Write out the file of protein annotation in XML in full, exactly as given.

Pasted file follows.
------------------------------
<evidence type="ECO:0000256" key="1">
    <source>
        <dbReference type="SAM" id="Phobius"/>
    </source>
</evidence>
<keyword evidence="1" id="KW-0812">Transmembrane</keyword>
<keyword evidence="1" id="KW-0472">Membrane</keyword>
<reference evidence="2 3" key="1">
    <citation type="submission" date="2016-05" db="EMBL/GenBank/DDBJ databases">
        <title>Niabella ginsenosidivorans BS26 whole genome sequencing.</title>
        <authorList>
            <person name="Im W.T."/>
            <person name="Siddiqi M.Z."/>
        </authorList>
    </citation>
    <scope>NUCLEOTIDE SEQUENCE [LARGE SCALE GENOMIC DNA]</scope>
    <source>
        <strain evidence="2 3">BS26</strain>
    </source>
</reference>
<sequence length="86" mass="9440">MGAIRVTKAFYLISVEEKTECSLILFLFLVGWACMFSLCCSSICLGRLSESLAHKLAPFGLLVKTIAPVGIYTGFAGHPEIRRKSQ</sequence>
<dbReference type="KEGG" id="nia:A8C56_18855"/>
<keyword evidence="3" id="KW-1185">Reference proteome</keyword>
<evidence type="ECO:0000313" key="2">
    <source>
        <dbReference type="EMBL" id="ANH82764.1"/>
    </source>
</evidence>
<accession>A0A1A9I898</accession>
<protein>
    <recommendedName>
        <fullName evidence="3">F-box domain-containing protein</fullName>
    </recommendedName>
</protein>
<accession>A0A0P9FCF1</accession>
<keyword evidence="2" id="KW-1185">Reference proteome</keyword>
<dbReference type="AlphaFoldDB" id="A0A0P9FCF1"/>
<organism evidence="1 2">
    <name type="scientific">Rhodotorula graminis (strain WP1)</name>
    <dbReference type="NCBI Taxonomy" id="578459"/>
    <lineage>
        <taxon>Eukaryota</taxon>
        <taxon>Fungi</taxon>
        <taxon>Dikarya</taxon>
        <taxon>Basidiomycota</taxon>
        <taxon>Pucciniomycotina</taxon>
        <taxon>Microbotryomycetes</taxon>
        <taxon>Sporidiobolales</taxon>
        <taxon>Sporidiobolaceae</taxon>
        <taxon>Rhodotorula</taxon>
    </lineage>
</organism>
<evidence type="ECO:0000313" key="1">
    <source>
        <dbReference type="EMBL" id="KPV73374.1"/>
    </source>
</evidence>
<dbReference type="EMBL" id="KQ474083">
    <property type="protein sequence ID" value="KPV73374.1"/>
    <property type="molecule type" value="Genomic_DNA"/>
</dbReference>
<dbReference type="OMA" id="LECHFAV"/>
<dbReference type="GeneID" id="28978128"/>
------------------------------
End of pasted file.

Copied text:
<evidence type="ECO:0000256" key="1">
    <source>
        <dbReference type="SAM" id="Phobius"/>
    </source>
</evidence>
<keyword evidence="1" id="KW-0812">Transmembrane</keyword>
<keyword evidence="1" id="KW-0472">Membrane</keyword>
<reference evidence="2 3" key="1">
    <citation type="submission" date="2016-05" db="EMBL/GenBank/DDBJ databases">
        <title>Niabella ginsenosidivorans BS26 whole genome sequencing.</title>
        <authorList>
            <person name="Im W.T."/>
            <person name="Siddiqi M.Z."/>
        </authorList>
    </citation>
    <scope>NUCLEOTIDE SEQUENCE [LARGE SCALE GENOMIC DNA]</scope>
    <source>
        <strain evidence="2 3">BS26</strain>
    </source>
</reference>
<sequence length="86" mass="9440">MGAIRVTKAFYLISVEEKTECSLILFLFLVGWACMFSLCCSSICLGRLSESLAHKLAPFGLLVKTIAPVGIYTGFAGHPEIRRKSQ</sequence>
<dbReference type="KEGG" id="nia:A8C56_18855"/>
<keyword evidence="3" id="KW-1185">Reference proteome</keyword>
<evidence type="ECO:0000313" key="2">
    <source>
        <dbReference type="EMBL" id="ANH82764.1"/>
    </source>
</evidence>
<accession>A0A1A9I898</accession>
<protein>
    <recommendedName>
        <fullName evidence="3">F-box domain-containing protein</fullName>
    </recommendedName>
</protein>
<accession>A0A0P9FCF1</accession>
<keyword evidence="2" id="KW-1185">Reference proteome</keyword>
<dbReference type="AlphaFoldDB" id="A0A0P9FCF1"/>
<organism evidence="1 2">
    <name type="scientific">Rhodotorula graminis (strain WP1)</name>
    <dbReference type="NCBI Taxonomy" id="578459"/>
    <lineage>
        <taxon>Eukaryota</taxon>
        <taxon>Fungi</taxon>
        <taxon>Dikarya</taxon>
        <taxon>Basidiomycota</taxon>
        <taxon>Pucciniomycotina</taxon>
        <taxon>Microbotryomycetes</taxon>
        <taxon>Sporidiobolales</taxon>
        <taxon>Sporidiobolaceae</taxon>
        <taxon>Rhodotorula</taxon>
    </lineage>
</organism>
<evidence type="ECO:0000313" key="1">
    <source>
        <dbReference type="EMBL" id="KPV73374.1"/>
    </source>
</evidence>
<dbReference type="EMBL" id="KQ474083">
    <property type="protein sequence ID" value="KPV73374.1"/>
    <property type="molecule type" value="Genomic_DNA"/>
</dbReference>
<dbReference type="OMA" id="LECHFAV"/>
<dbReference type="GeneID" id="28978128"/>